PST harvesting is greatly simplified by allowing an agent to be rolled out to users workstations and harvesting PST's remotely. These are then associated with the correct Active Directory user account. This may not sound like such a big deal unless you've had to manage PST's on user's desktops before. Having this available in MailArchiver is a huge plus and adds enormous value to the mail administrator.

 

Retention

 

With MailArchiver's storage management options in mind, archives may be created and managed automatically configured per period (i.e. per month, quarter, half hear, year, etc) and queued. If enough storage is available, archives may be configured in advance or added as needed into the queue. I do like this concept a lot and would like to see the option to offload onto secondary media.

 

Search and Retrieval

The user interface is web only, and while this is fantastic for ease of deployment, larger shops may like to see a level of outlook integration.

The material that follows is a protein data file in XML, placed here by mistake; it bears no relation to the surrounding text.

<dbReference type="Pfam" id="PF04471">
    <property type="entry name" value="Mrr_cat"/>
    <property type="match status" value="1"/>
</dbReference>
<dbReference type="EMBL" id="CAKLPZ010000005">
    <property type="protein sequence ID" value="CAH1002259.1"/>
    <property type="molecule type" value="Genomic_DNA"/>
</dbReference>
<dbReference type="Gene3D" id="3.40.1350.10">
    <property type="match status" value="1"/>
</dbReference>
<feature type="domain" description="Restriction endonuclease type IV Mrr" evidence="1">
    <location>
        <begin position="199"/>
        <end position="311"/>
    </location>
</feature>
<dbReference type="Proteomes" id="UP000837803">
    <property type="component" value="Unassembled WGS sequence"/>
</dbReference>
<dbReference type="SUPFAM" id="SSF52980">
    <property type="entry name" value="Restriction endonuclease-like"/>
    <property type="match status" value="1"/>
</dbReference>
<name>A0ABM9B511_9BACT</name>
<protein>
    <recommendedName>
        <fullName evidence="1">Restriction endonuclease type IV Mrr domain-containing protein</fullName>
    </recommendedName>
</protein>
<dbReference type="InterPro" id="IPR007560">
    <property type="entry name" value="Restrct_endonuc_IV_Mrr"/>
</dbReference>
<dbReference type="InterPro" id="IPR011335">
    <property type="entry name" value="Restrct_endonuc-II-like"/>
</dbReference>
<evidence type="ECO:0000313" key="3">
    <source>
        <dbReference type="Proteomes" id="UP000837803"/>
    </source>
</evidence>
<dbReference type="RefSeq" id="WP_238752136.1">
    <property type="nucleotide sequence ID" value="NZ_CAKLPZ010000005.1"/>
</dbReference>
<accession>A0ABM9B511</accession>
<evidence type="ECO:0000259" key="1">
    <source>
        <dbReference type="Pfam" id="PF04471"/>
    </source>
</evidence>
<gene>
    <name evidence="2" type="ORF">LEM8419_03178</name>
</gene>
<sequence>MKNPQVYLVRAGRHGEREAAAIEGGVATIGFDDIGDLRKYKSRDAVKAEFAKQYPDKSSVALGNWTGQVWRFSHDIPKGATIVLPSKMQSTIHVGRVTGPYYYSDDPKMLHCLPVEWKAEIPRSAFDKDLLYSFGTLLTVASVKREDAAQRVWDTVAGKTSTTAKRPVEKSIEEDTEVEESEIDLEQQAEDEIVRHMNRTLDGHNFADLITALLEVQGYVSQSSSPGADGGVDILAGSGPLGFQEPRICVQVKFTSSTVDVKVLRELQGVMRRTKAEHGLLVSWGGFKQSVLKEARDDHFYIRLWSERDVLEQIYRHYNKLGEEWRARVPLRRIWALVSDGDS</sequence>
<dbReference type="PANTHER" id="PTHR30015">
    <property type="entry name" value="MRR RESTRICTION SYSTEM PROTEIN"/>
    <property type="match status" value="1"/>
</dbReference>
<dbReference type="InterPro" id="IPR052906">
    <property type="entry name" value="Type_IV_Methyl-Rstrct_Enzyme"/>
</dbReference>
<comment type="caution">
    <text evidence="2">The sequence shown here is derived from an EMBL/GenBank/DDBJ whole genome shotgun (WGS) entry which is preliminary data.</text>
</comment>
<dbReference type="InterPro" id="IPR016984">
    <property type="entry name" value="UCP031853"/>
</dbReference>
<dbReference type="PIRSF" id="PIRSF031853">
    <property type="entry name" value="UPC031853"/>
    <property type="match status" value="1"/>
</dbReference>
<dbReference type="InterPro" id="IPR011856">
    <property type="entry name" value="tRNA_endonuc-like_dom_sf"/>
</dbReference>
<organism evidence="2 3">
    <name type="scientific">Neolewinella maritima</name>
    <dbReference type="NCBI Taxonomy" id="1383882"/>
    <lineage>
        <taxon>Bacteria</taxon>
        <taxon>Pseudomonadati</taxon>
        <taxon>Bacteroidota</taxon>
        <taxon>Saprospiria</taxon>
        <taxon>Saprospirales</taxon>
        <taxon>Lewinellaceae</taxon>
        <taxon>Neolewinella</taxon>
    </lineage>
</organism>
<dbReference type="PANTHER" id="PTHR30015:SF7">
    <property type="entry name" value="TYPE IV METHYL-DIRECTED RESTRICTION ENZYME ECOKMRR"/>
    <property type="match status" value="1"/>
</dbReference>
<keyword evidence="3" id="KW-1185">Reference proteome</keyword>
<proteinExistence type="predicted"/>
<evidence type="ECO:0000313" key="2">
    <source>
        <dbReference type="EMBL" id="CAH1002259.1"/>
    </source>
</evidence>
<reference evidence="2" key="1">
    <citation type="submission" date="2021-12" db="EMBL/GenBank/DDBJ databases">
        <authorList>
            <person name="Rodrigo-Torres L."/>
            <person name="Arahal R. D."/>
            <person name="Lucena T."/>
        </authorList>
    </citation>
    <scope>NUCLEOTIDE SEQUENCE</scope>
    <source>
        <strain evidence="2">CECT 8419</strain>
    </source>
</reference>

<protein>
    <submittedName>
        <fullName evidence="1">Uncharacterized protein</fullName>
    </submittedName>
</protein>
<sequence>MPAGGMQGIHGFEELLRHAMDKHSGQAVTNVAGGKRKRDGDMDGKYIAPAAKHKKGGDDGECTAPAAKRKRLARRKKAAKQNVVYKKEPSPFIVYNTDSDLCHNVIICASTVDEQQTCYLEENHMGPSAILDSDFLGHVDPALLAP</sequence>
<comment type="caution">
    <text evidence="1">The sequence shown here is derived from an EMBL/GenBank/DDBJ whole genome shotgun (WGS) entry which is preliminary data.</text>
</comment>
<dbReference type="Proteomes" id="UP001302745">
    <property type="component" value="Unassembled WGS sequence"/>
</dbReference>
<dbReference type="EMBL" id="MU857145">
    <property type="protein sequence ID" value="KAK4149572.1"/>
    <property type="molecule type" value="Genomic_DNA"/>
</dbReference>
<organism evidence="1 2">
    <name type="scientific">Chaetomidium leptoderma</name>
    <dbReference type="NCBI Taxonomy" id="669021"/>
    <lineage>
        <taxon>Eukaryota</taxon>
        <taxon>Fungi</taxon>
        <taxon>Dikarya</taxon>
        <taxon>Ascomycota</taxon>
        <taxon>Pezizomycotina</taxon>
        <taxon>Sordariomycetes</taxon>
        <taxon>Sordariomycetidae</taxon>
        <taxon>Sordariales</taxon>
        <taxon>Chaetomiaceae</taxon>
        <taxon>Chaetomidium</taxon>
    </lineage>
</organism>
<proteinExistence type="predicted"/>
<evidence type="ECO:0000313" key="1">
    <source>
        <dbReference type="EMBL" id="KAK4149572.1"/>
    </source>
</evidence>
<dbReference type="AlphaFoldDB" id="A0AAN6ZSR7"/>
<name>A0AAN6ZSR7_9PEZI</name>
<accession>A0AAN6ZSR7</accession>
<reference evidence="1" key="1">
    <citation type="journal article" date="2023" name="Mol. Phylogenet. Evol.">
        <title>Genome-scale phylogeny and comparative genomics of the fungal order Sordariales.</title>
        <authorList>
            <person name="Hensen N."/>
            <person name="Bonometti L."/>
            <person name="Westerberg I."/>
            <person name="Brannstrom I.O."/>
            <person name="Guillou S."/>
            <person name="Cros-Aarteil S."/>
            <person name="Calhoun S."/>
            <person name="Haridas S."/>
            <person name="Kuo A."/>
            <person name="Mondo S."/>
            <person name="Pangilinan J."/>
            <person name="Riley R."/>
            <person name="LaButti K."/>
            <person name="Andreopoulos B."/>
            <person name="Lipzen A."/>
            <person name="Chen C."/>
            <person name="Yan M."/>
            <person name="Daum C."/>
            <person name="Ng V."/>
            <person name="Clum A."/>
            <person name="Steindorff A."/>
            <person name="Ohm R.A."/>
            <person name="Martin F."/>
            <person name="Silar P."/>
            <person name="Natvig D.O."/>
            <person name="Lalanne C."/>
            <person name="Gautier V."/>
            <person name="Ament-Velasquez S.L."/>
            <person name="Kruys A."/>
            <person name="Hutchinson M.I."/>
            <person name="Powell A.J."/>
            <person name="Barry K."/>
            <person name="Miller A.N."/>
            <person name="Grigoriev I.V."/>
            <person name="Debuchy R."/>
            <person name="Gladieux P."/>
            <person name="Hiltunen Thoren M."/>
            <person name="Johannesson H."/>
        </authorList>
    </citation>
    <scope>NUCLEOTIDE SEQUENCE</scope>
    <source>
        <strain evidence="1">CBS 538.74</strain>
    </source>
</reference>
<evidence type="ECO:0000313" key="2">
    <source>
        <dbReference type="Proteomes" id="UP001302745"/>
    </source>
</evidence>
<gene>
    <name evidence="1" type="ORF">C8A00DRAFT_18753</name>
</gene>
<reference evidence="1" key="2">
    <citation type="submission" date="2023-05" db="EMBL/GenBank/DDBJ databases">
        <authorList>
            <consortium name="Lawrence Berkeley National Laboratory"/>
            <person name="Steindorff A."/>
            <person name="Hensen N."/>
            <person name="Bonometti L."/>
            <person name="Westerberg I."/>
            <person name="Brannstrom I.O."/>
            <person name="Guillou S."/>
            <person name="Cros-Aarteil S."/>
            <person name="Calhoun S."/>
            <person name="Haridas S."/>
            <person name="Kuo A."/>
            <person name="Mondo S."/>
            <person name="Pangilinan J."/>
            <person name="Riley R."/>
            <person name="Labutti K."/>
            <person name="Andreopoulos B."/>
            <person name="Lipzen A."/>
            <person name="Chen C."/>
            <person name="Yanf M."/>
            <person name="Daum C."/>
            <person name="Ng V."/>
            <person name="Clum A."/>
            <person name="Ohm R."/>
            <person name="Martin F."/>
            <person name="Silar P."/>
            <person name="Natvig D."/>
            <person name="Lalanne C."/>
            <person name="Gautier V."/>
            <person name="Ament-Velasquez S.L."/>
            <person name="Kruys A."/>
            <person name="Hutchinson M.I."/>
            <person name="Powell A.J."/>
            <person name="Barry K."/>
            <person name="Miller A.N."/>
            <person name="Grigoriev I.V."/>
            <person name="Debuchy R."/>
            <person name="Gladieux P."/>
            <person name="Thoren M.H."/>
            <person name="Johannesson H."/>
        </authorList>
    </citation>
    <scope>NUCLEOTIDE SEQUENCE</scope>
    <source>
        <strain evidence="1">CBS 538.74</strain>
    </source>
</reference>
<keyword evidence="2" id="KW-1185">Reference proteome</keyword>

Search functionality is well implemented, allowing searches to be executed against mail metadata (to, from, date) and content. MailArchiver allows for searching in email conversations as well, which greatly eases the retrieval of a particular email trail. Once an email is found, it may be re-sent to a nominated email address or exported as a .eml file, available to be opened by Outlook.

 

Searching against attachments is not implemented however and in my opinion would benefit the search functionality greatly.

 

 

In Summary

MailArchiver lives up to its claims in providing an easy to use and powerful product. I have attempted to highlight specific areas of functionality under review:

 

  • Exchange Server Overhead - no agents needed on servers. Archiving activities may be scheduled and planned
  • Archive Retention Functionality - Well implemented with the option of rotating specific archives by period. No third party storage library support in the product.
  • Search - Functional and able to search across archives which are not live or currently used.
  • Ease of Retrieval - Mail is viewable via a web console, and able to be retrieved with a minimum of effort.